History of the Jones Falls Mills

The Jones Falls provided the power that fueled manufacturing in Baltimore in the 19th and 20th centuries. The string of mills built in the valley along the river had an indelible economic and social impact on the surrounding areas, the effect of which can still be felt to this day. With increased investment in and visitation to the mill corridor, Preservation Maryland and our partners will work to install interpretive signs and develop a mobile app that will provide historical context to those visiting and living in the area.

Partners: Baltimore Architecture FoundationBaltimore National Heritage AreaBaltimore Heritage, Greater Hampden Heritage Alliance

The Problem

There is a need to preserve the stories of labor history along the Jones Falls as the mills find new life in a rapidly growing part of Baltimore.

The Fix

Preservation Maryland and our partners will work together on the creation of a series of wayfinding signs along the Jones Falls and partner for a series of outreach efforts connected to the signage.


The Jones Falls in Baltimore City, a river connecting to the larger Patapsco, was a key natural resource necessary for the development of grain mills. The Mt. Washington neighborhood was home to the first of Baltimore’s grain mills. Beginning in 1810, several other mills farther south produced grain that was transported via ships in Baltimore Harbor. Later, these mills played another significant part in the industrialization of the City. Mills in the Hampden-Woodbury neighborhood produced the majority of the world’s cotton duck supply, used for ship sails, by the late 19th century. These neighborhoods were also filled with mill workers who had recently immigrated to the United States from countries like Poland, Ukraine, and Russia, adding to the already significant German and Irish working populations.

As markets changed, these industries were no longer in demand, and the mills declined. After decades of non-use, nearly all have been adaptively reused and contribute to Baltimore’s new economic role as a center for start-up companies, the arts, regional cuisine, and more. With the reuse of the mill properties, neighborhoods like Hampden, Woodberry, and Remington are being revitalized with a new wave of young professionals from around the world.


The renewed vibrancy of the mills as cultural and economic centers is joining them to their surrounding neighborhoods in new ways. As the renovation of all the historic Jones Falls mills is nearly complete, creating wayfinding signage that depicts and describes the mills is a project of immediate importance. The signage, and programming connected to the signage, can foster heritage tourism, strengthen social connection between the mills and neighborhoods, and stimulate new investment in historic commercial business.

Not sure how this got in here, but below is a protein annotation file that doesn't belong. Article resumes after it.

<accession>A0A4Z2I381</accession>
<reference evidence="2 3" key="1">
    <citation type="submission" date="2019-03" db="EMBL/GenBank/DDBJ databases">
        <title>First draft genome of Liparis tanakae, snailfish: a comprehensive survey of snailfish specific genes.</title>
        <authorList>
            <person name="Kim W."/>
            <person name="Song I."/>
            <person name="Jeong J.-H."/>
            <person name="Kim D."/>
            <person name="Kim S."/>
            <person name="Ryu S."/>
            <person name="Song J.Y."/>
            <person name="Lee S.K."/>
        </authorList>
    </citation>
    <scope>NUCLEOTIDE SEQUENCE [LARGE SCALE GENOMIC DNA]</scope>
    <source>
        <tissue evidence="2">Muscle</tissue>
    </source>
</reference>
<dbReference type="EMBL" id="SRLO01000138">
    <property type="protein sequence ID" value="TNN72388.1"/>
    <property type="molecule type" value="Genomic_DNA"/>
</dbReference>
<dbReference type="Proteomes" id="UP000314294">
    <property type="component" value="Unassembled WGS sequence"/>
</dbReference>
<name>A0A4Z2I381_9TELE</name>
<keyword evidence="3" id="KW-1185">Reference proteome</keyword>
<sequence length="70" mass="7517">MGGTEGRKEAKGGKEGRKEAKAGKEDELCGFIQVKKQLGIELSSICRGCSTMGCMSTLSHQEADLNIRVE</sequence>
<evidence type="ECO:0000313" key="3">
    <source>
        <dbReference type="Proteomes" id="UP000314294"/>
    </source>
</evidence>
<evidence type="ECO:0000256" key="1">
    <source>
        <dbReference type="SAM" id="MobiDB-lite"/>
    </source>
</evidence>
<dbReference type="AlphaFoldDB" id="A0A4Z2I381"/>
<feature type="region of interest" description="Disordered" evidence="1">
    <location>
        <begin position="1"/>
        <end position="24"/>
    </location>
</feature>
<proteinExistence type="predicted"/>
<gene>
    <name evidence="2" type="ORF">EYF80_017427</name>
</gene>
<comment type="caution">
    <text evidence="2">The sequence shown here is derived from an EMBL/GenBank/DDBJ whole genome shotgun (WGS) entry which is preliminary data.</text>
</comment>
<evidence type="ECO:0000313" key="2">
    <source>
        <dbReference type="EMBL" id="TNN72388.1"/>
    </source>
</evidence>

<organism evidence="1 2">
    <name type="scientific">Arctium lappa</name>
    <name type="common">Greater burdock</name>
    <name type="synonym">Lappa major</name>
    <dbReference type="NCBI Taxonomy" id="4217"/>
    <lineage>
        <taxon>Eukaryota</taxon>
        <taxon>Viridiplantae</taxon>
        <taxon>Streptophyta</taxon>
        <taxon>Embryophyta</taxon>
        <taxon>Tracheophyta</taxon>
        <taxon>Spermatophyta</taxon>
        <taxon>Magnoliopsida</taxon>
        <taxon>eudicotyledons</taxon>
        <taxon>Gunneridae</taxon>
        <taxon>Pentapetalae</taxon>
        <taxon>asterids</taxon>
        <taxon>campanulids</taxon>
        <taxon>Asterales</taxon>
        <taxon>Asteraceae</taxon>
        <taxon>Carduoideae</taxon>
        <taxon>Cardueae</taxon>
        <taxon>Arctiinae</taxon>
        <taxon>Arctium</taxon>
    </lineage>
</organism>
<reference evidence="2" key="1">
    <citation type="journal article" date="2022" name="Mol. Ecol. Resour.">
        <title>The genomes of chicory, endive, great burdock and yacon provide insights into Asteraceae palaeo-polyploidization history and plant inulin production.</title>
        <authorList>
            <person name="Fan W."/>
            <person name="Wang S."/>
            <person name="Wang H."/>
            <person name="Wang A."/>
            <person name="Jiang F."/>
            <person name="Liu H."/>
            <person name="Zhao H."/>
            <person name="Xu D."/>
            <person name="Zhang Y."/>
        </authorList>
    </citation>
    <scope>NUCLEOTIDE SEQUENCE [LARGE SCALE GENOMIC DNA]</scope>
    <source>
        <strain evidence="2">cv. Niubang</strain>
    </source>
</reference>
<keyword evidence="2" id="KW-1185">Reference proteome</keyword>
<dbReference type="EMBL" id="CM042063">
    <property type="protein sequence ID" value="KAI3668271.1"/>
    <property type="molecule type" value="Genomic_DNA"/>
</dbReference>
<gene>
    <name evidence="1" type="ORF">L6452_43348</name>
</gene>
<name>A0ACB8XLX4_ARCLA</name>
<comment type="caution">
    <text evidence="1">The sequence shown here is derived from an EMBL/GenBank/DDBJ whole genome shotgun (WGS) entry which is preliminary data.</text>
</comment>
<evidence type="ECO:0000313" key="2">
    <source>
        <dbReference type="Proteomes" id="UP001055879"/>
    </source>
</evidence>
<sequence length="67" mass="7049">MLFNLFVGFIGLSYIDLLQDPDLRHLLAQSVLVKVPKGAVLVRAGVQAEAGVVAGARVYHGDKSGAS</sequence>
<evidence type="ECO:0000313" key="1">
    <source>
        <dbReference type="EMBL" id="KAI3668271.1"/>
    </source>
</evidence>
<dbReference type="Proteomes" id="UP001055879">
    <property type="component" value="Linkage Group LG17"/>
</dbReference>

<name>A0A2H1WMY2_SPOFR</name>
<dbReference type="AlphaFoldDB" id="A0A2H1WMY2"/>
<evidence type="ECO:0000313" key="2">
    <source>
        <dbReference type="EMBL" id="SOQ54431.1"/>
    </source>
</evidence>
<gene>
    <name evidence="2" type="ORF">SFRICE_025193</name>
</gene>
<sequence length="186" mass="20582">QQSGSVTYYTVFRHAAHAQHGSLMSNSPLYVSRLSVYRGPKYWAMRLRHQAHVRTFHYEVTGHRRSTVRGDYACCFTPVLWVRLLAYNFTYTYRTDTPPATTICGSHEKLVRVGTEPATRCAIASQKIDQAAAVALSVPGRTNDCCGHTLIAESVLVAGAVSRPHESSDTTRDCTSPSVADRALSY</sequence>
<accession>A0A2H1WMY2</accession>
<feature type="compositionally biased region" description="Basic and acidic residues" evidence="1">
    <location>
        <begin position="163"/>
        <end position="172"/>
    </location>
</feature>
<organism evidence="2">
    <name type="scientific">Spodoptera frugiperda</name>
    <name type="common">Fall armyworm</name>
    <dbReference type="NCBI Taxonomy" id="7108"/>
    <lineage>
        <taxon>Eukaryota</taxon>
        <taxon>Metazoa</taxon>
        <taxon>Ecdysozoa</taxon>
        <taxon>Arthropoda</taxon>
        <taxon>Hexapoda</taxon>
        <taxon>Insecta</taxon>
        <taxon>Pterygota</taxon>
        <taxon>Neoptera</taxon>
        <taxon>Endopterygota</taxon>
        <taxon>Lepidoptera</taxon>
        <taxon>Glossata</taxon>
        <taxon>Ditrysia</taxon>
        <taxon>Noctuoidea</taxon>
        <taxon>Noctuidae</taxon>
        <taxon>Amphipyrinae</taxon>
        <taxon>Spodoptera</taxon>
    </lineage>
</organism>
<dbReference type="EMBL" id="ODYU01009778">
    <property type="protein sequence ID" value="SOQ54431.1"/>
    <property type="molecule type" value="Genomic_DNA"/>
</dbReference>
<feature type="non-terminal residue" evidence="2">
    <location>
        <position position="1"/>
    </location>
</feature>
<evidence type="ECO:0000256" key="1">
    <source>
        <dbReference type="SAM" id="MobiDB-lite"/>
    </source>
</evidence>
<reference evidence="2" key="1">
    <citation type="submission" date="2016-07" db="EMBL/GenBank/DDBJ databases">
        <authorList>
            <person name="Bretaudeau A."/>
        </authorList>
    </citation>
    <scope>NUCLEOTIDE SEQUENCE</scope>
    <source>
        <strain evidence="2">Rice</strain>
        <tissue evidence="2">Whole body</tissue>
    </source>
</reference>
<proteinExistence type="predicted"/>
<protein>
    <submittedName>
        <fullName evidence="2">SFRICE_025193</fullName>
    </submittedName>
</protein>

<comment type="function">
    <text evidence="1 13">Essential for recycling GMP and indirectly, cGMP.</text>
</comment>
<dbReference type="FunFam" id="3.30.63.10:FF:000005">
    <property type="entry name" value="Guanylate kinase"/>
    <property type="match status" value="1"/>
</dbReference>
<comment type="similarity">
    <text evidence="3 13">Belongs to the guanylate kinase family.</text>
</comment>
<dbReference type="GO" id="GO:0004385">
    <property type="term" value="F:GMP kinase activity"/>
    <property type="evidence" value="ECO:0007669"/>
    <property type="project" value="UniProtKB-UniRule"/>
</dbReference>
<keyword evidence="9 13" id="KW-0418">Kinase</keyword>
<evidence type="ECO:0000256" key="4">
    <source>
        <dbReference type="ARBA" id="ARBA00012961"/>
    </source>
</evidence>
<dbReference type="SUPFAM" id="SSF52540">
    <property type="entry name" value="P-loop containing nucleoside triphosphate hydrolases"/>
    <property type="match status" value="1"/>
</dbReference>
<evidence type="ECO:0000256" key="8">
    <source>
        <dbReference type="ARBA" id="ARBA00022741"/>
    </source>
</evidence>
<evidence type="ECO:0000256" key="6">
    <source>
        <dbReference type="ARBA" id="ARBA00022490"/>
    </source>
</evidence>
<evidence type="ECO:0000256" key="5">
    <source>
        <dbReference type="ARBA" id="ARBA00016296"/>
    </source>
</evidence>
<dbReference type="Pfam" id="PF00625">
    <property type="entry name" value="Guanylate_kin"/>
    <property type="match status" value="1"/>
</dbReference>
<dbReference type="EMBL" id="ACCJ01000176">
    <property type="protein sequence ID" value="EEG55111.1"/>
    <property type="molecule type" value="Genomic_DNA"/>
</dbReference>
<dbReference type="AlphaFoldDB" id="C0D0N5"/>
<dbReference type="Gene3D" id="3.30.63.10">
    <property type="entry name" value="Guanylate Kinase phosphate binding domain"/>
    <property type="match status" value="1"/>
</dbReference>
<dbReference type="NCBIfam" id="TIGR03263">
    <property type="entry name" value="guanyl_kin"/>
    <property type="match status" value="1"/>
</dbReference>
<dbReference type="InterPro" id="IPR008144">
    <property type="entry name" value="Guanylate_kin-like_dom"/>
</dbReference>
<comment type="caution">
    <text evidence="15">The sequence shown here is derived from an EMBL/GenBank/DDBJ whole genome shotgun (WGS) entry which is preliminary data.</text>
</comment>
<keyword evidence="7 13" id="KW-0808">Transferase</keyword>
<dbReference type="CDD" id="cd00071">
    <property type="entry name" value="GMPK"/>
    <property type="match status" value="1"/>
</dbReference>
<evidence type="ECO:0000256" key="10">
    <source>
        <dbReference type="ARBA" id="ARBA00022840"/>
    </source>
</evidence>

December 2018

Preservation Maryland has completed the two-year project to research, design, manufacture, and install eight new historic interpretation signs along the Jones Falls. The signed were installed in December 2018 at six of the eight locations and all are available for public viewing online on the Explore Baltimore mobile app and website.

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September 2018

The Society for the Preservation of Old Mills toured the mills of the Jones Falls on a bus tour led by Nathan Dennies of the Greater Hampden Heritage Alliance and organized as part of the larger Six-to-Fix initiative. Over 40 mill enthusiasts from across the Mid-Atlantic attended the tour that included many future locations of new interpretive signed designed as part of this project.

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February 2018

Preservation Maryland has been working very closely with the Greater Hampden Heritage Alliance to tell the story of the history of the Jones Falls mills to residents and visitors to the area alike. Alliance board member and historian, Nathan Dennies presented a brief history of the mills to a full crowd at the Hampden Branch of the Pratt Library.

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